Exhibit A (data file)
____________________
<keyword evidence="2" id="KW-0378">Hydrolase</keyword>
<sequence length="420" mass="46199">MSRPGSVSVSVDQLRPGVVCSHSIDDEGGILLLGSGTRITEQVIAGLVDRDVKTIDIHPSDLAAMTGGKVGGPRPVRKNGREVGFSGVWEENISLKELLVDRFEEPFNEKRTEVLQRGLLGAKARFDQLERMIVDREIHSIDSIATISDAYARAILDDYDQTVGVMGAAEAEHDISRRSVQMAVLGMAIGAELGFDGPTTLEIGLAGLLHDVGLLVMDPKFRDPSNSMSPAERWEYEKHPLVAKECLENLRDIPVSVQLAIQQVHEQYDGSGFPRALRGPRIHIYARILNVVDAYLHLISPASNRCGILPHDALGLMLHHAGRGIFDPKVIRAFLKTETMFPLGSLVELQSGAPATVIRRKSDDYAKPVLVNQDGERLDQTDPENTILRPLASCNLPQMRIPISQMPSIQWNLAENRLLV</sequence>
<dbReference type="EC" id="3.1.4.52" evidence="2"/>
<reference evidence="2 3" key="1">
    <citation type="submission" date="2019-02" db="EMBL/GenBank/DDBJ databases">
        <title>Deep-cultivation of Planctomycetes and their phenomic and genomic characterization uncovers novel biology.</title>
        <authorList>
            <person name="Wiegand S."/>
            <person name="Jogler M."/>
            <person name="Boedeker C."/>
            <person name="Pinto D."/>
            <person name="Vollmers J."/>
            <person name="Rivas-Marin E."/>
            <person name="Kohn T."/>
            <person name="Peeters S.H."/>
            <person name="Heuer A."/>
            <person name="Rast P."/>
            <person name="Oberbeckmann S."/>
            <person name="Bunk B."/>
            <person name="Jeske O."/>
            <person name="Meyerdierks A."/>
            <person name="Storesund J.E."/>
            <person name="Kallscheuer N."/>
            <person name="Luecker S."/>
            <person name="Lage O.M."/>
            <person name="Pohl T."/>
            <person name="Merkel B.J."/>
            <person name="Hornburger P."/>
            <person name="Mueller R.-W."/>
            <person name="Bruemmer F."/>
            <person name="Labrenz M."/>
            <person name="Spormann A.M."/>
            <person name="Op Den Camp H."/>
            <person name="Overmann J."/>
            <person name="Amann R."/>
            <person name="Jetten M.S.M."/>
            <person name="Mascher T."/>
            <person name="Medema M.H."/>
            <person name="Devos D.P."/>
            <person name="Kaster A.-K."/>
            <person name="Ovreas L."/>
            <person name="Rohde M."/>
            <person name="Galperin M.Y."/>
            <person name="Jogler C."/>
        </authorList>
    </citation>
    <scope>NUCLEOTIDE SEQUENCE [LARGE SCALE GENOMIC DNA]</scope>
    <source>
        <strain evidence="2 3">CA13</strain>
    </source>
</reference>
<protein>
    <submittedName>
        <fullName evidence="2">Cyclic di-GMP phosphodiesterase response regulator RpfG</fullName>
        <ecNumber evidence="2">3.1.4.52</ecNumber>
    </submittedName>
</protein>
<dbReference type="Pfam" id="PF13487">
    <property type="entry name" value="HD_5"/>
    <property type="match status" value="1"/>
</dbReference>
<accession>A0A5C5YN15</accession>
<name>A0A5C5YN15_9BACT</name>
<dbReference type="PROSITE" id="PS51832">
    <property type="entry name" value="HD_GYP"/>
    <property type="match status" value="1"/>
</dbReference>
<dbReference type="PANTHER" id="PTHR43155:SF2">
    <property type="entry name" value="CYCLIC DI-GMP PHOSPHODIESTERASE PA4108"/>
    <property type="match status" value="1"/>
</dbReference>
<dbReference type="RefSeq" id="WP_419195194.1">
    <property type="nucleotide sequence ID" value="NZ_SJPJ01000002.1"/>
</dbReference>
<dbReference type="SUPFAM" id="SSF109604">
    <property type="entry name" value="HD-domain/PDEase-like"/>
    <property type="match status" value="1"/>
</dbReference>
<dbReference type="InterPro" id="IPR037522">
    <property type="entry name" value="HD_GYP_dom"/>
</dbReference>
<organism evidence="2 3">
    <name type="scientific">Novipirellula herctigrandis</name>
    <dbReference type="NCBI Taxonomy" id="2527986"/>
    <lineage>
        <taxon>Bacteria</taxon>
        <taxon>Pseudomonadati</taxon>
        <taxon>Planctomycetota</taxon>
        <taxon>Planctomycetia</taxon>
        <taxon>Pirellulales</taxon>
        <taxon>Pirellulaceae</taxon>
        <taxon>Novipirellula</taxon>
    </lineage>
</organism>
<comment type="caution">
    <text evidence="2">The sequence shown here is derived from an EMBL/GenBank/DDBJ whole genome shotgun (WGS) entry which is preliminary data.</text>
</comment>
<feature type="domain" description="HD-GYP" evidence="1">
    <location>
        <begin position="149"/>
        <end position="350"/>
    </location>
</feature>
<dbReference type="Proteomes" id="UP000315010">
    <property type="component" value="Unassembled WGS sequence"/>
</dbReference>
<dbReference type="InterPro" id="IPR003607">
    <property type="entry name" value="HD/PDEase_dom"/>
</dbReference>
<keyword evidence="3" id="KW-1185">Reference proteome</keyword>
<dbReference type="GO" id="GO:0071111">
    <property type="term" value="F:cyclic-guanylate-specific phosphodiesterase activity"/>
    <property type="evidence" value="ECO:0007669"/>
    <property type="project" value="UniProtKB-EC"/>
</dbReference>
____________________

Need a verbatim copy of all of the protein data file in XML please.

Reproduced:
<keyword evidence="2" id="KW-0378">Hydrolase</keyword>
<sequence length="420" mass="46199">MSRPGSVSVSVDQLRPGVVCSHSIDDEGGILLLGSGTRITEQVIAGLVDRDVKTIDIHPSDLAAMTGGKVGGPRPVRKNGREVGFSGVWEENISLKELLVDRFEEPFNEKRTEVLQRGLLGAKARFDQLERMIVDREIHSIDSIATISDAYARAILDDYDQTVGVMGAAEAEHDISRRSVQMAVLGMAIGAELGFDGPTTLEIGLAGLLHDVGLLVMDPKFRDPSNSMSPAERWEYEKHPLVAKECLENLRDIPVSVQLAIQQVHEQYDGSGFPRALRGPRIHIYARILNVVDAYLHLISPASNRCGILPHDALGLMLHHAGRGIFDPKVIRAFLKTETMFPLGSLVELQSGAPATVIRRKSDDYAKPVLVNQDGERLDQTDPENTILRPLASCNLPQMRIPISQMPSIQWNLAENRLLV</sequence>
<dbReference type="EC" id="3.1.4.52" evidence="2"/>
<reference evidence="2 3" key="1">
    <citation type="submission" date="2019-02" db="EMBL/GenBank/DDBJ databases">
        <title>Deep-cultivation of Planctomycetes and their phenomic and genomic characterization uncovers novel biology.</title>
        <authorList>
            <person name="Wiegand S."/>
            <person name="Jogler M."/>
            <person name="Boedeker C."/>
            <person name="Pinto D."/>
            <person name="Vollmers J."/>
            <person name="Rivas-Marin E."/>
            <person name="Kohn T."/>
            <person name="Peeters S.H."/>
            <person name="Heuer A."/>
            <person name="Rast P."/>
            <person name="Oberbeckmann S."/>
            <person name="Bunk B."/>
            <person name="Jeske O."/>
            <person name="Meyerdierks A."/>
            <person name="Storesund J.E."/>
            <person name="Kallscheuer N."/>
            <person name="Luecker S."/>
            <person name="Lage O.M."/>
            <person name="Pohl T."/>
            <person name="Merkel B.J."/>
            <person name="Hornburger P."/>
            <person name="Mueller R.-W."/>
            <person name="Bruemmer F."/>
            <person name="Labrenz M."/>
            <person name="Spormann A.M."/>
            <person name="Op Den Camp H."/>
            <person name="Overmann J."/>
            <person name="Amann R."/>
            <person name="Jetten M.S.M."/>
            <person name="Mascher T."/>
            <person name="Medema M.H."/>
            <person name="Devos D.P."/>
            <person name="Kaster A.-K."/>
            <person name="Ovreas L."/>
            <person name="Rohde M."/>
            <person name="Galperin M.Y."/>
            <person name="Jogler C."/>
        </authorList>
    </citation>
    <scope>NUCLEOTIDE SEQUENCE [LARGE SCALE GENOMIC DNA]</scope>
    <source>
        <strain evidence="2 3">CA13</strain>
    </source>
</reference>
<protein>
    <submittedName>
        <fullName evidence="2">Cyclic di-GMP phosphodiesterase response regulator RpfG</fullName>
        <ecNumber evidence="2">3.1.4.52</ecNumber>
    </submittedName>
</protein>
<dbReference type="Pfam" id="PF13487">
    <property type="entry name" value="HD_5"/>
    <property type="match status" value="1"/>
</dbReference>
<accession>A0A5C5YN15</accession>
<name>A0A5C5YN15_9BACT</name>
<dbReference type="PROSITE" id="PS51832">
    <property type="entry name" value="HD_GYP"/>
    <property type="match status" value="1"/>
</dbReference>
<dbReference type="PANTHER" id="PTHR43155:SF2">
    <property type="entry name" value="CYCLIC DI-GMP PHOSPHODIESTERASE PA4108"/>
    <property type="match status" value="1"/>
</dbReference>
<dbReference type="RefSeq" id="WP_419195194.1">
    <property type="nucleotide sequence ID" value="NZ_SJPJ01000002.1"/>
</dbReference>
<dbReference type="SUPFAM" id="SSF109604">
    <property type="entry name" value="HD-domain/PDEase-like"/>
    <property type="match status" value="1"/>
</dbReference>
<dbReference type="InterPro" id="IPR037522">
    <property type="entry name" value="HD_GYP_dom"/>
</dbReference>
<organism evidence="2 3">
    <name type="scientific">Novipirellula herctigrandis</name>
    <dbReference type="NCBI Taxonomy" id="2527986"/>
    <lineage>
        <taxon>Bacteria</taxon>
        <taxon>Pseudomonadati</taxon>
        <taxon>Planctomycetota</taxon>
        <taxon>Planctomycetia</taxon>
        <taxon>Pirellulales</taxon>
        <taxon>Pirellulaceae</taxon>
        <taxon>Novipirellula</taxon>
    </lineage>
</organism>
<comment type="caution">
    <text evidence="2">The sequence shown here is derived from an EMBL/GenBank/DDBJ whole genome shotgun (WGS) entry which is preliminary data.</text>
</comment>
<feature type="domain" description="HD-GYP" evidence="1">
    <location>
        <begin position="149"/>
        <end position="350"/>
    </location>
</feature>
<dbReference type="Proteomes" id="UP000315010">
    <property type="component" value="Unassembled WGS sequence"/>
</dbReference>
<dbReference type="InterPro" id="IPR003607">
    <property type="entry name" value="HD/PDEase_dom"/>
</dbReference>
<keyword evidence="3" id="KW-1185">Reference proteome</keyword>
<dbReference type="GO" id="GO:0071111">
    <property type="term" value="F:cyclic-guanylate-specific phosphodiesterase activity"/>
    <property type="evidence" value="ECO:0007669"/>
    <property type="project" value="UniProtKB-EC"/>
</dbReference>